Gregory G. H. Rihn (milwaukeesfs) wrote,
Gregory G. H. Rihn
milwaukeesfs

Vienna, day 2 pt 2: The Gypsy Baron

For dinner, we went to a restaurant called Figlmueller. It is a well-known establishment for advertising the largest schnitzels anywhere. For the uninitiated, a "schnitzel" is a cutlet or fillet, most6 often pork but also veal or other meats, enderized by pounding it out very thin and flat, breading, and quick-frying. a "Wiener Schnitzel" has nothing to do with sausages, but means "Vienna Schnitzel," which is the simplest and most common preparation. There are a number of other ways to fix it, including Hunter's Schnitzel, "Esterhazy" schnitzel, and a number of others. Figlmueller actually has two locations, one down an alley or side arcade, which is the smaller and cozyier of the two, but by the time we came by was also full up. The one on Woolziellerstrasse nearby was more open and we were seated immediately. Figlmueller has a reputation as somewhat touristy, but we didn't really feel it, except that when we identifed ourselves as English speakers, we were given an English menu which didn't have as many choices as the German menu we had seen in the window down the street. However, we had come in for the classics and they were on the menu we had, so we were content. Note on language: Most everywhere we went, someone spoke enough English for us to get by. Most of the menus we encountered were in multiple languages, and some of the major museums either had bi-lingual display notes or English handouts. English language audio tours were available almost everywhere, but we don't LIKE audio tours and did well enough making out titles, artists' names and dates most places.

Georgie ordered the Weiner Schnitzel, which, as advertised, overhung the edges of a standard dinner plate. It was very thin, less than a quarter of an inch thick, and coated with a light, crisp breading that was totally grease-free. The meat itself was tender, moist and delicious. The dish was accompanied by one of the mixed salads we becasme used to. I myself ordered the "tafelspitz."

"Tafelspitz" is treated as somewhat of a joke by guidebooks, that tend to descibe it as "boiled beef with carrots" which makes it sound like some kind of bland British-cooking horror. Nothing could be further from the truth. I got two thick slices of juicy, tender brisket that had been cooked in a flavorful broth. Carrot, turnip, and some other root vegetable flavored the meal. it was accompanied by apparently traditional "browned" potatoes, which are like a soft hash brown servec up in a scoop like mashed potatoes, and lightley spiced with caraway. The Emperor Franz Joseph is documented to have had tafelspitz for dinner every night. I toasted his taste with a good Vienna Pilsener style beer.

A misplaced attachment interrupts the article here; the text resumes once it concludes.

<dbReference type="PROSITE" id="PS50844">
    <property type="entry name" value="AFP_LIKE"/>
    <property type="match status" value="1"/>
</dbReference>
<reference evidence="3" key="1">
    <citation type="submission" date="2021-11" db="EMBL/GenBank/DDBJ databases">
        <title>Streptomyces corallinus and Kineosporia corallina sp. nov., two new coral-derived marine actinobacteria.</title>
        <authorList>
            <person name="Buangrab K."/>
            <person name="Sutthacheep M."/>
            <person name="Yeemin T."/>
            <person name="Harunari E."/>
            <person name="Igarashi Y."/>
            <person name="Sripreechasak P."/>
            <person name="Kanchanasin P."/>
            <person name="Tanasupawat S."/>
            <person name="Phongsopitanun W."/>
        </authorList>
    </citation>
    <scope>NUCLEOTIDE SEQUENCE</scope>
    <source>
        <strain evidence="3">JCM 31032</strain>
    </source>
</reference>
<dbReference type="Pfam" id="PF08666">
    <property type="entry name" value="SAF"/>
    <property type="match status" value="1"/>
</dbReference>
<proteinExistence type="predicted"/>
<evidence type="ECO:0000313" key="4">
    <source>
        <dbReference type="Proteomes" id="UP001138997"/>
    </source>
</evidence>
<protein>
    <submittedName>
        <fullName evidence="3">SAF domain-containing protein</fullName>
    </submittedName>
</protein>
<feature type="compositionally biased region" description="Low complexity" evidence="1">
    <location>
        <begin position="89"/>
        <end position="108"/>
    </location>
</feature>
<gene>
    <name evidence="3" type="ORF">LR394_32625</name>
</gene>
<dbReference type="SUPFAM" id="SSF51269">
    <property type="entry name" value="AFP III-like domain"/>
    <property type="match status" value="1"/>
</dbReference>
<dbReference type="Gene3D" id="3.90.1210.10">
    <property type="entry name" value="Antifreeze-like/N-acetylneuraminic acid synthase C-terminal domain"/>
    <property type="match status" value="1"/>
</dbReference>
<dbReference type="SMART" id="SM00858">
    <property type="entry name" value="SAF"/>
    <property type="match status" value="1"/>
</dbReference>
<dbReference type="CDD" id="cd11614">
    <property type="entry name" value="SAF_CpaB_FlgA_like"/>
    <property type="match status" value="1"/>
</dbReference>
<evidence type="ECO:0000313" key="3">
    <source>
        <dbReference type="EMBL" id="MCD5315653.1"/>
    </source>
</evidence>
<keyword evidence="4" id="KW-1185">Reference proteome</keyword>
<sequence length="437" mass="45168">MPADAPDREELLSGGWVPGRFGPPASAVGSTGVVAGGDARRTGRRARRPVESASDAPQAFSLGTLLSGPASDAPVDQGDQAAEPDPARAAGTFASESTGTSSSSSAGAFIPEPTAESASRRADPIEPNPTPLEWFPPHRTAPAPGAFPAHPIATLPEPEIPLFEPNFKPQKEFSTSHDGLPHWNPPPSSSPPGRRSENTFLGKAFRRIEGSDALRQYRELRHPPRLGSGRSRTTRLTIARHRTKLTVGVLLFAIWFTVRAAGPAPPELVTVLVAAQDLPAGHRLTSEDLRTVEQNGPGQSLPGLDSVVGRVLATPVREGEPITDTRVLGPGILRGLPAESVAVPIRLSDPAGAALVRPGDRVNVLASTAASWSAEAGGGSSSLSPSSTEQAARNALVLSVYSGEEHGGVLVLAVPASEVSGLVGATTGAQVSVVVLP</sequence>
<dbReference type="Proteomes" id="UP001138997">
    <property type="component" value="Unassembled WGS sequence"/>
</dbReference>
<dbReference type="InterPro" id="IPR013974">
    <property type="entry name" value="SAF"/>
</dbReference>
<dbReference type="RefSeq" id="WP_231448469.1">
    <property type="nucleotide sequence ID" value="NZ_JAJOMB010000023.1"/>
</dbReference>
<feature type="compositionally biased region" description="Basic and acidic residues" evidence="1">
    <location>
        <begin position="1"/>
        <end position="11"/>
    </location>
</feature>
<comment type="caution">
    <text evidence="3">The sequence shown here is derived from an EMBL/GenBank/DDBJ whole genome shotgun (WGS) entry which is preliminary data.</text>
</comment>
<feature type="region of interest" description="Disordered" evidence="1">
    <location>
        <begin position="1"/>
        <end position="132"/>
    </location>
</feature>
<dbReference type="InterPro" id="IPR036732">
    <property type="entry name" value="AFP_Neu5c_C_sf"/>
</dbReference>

Then, we took the underground for the first time to a northwestern section of the city where the Volksoper is located. The "People's Opera" was dedicated to doing opera in the German language, as opposed to the Statsoper, which tends to do them in the orginal language--Italian, English, whatever. The Volksoper also tends to do light opera and operetta more than "grand opera." Therefore , we weren't surprised that the Volksoper had no supertitles or similar, and no English program. You have to buy programs at most events if you want one, but if you get one, it is a veritable book and worth having. At the Volksoper we first encountered the phenomenon that the ushers have real authority and aren't afraid to use it, as you are required to check things like your umbrella (even Georgie's folding one), jackets you aren't wearing, hats, etc., and there is a charge for checking things. Oh, well, it keeps ushers and checkroom clerks employed.

"The Gypsy Baron" is an operetta by Johann Strauss II, and known for its lovely music and negligible plot, which deals with marriages, rank, hidden treasure, and martial glory. The Volksoper production was rather over-the-top as to design and comedically acted, such that I was surprised there were so few laughs from the audience. Just the appearance of the wealthy pig-farmer Zsupán, who resembled fat Elvis in a pink suit would have gotten a big laugh from a US audience, but the audience didn't really seem to loosen up until the Comissioner's patter song connecting the second and third acts, which we gathered probably included some topical references along the lines of Gilbert and Sullivan's "they never would be missed." Nevertheless, when it came time for the curtain call that audience gave an enthusiastic ovation in which we wholeheartely joined. Music and singing were flawless and it was all good fun to watch.

A note on the Underground: Vienna's U-Bahn (which is like most cities, mostly underground but sometimes not) is fast, reliable, and clean. You by a ticket good for a day, three days, a week, and validate it by date-stamping it the forst time you use it, at which minute the time starts to run. Travel is on the honor system, but there are inspectors, plainclothesmen who ask to see your ticket, and issue a rather expensive citation if you don't have one. We got checked on our very first trip, and a young man in our car got hauled off at the next stop, but didn't see any more inspectors for the rest of the week. We were glad we had our tickets!
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